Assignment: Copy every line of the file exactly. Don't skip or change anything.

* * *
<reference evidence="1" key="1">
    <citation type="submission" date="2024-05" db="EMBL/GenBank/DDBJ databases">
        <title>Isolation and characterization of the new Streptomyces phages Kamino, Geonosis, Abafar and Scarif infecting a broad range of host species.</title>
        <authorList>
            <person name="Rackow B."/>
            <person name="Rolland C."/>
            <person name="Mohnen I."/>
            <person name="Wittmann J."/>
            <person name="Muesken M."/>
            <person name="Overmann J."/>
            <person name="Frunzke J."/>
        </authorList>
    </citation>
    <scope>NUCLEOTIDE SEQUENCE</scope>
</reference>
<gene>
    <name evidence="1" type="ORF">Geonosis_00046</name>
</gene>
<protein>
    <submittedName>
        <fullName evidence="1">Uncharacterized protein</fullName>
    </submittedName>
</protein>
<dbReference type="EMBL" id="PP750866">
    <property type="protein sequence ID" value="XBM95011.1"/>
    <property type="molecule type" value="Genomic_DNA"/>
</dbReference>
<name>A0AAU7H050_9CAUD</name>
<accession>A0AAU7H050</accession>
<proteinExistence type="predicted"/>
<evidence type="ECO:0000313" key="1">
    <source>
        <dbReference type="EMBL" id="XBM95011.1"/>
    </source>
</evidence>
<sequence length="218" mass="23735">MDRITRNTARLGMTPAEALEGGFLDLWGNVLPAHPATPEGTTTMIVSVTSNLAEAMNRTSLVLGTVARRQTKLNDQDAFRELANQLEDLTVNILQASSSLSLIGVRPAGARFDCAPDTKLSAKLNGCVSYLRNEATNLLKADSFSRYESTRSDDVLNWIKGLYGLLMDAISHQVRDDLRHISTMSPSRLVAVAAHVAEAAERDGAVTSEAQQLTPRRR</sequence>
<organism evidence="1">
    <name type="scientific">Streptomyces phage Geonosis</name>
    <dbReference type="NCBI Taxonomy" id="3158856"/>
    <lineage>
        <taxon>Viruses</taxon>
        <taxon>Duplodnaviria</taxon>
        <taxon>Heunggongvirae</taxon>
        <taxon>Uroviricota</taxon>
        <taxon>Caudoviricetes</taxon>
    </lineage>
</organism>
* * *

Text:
<reference evidence="1" key="1">
    <citation type="submission" date="2024-05" db="EMBL/GenBank/DDBJ databases">
        <title>Isolation and characterization of the new Streptomyces phages Kamino, Geonosis, Abafar and Scarif infecting a broad range of host species.</title>
        <authorList>
            <person name="Rackow B."/>
            <person name="Rolland C."/>
            <person name="Mohnen I."/>
            <person name="Wittmann J."/>
            <person name="Muesken M."/>
            <person name="Overmann J."/>
            <person name="Frunzke J."/>
        </authorList>
    </citation>
    <scope>NUCLEOTIDE SEQUENCE</scope>
</reference>
<gene>
    <name evidence="1" type="ORF">Geonosis_00046</name>
</gene>
<protein>
    <submittedName>
        <fullName evidence="1">Uncharacterized protein</fullName>
    </submittedName>
</protein>
<dbReference type="EMBL" id="PP750866">
    <property type="protein sequence ID" value="XBM95011.1"/>
    <property type="molecule type" value="Genomic_DNA"/>
</dbReference>
<name>A0AAU7H050_9CAUD</name>
<accession>A0AAU7H050</accession>
<proteinExistence type="predicted"/>
<evidence type="ECO:0000313" key="1">
    <source>
        <dbReference type="EMBL" id="XBM95011.1"/>
    </source>
</evidence>
<sequence length="218" mass="23735">MDRITRNTARLGMTPAEALEGGFLDLWGNVLPAHPATPEGTTTMIVSVTSNLAEAMNRTSLVLGTVARRQTKLNDQDAFRELANQLEDLTVNILQASSSLSLIGVRPAGARFDCAPDTKLSAKLNGCVSYLRNEATNLLKADSFSRYESTRSDDVLNWIKGLYGLLMDAISHQVRDDLRHISTMSPSRLVAVAAHVAEAAERDGAVTSEAQQLTPRRR</sequence>
<organism evidence="1">
    <name type="scientific">Streptomyces phage Geonosis</name>
    <dbReference type="NCBI Taxonomy" id="3158856"/>
    <lineage>
        <taxon>Viruses</taxon>
        <taxon>Duplodnaviria</taxon>
        <taxon>Heunggongvirae</taxon>
        <taxon>Uroviricota</taxon>
        <taxon>Caudoviricetes</taxon>
    </lineage>
</organism>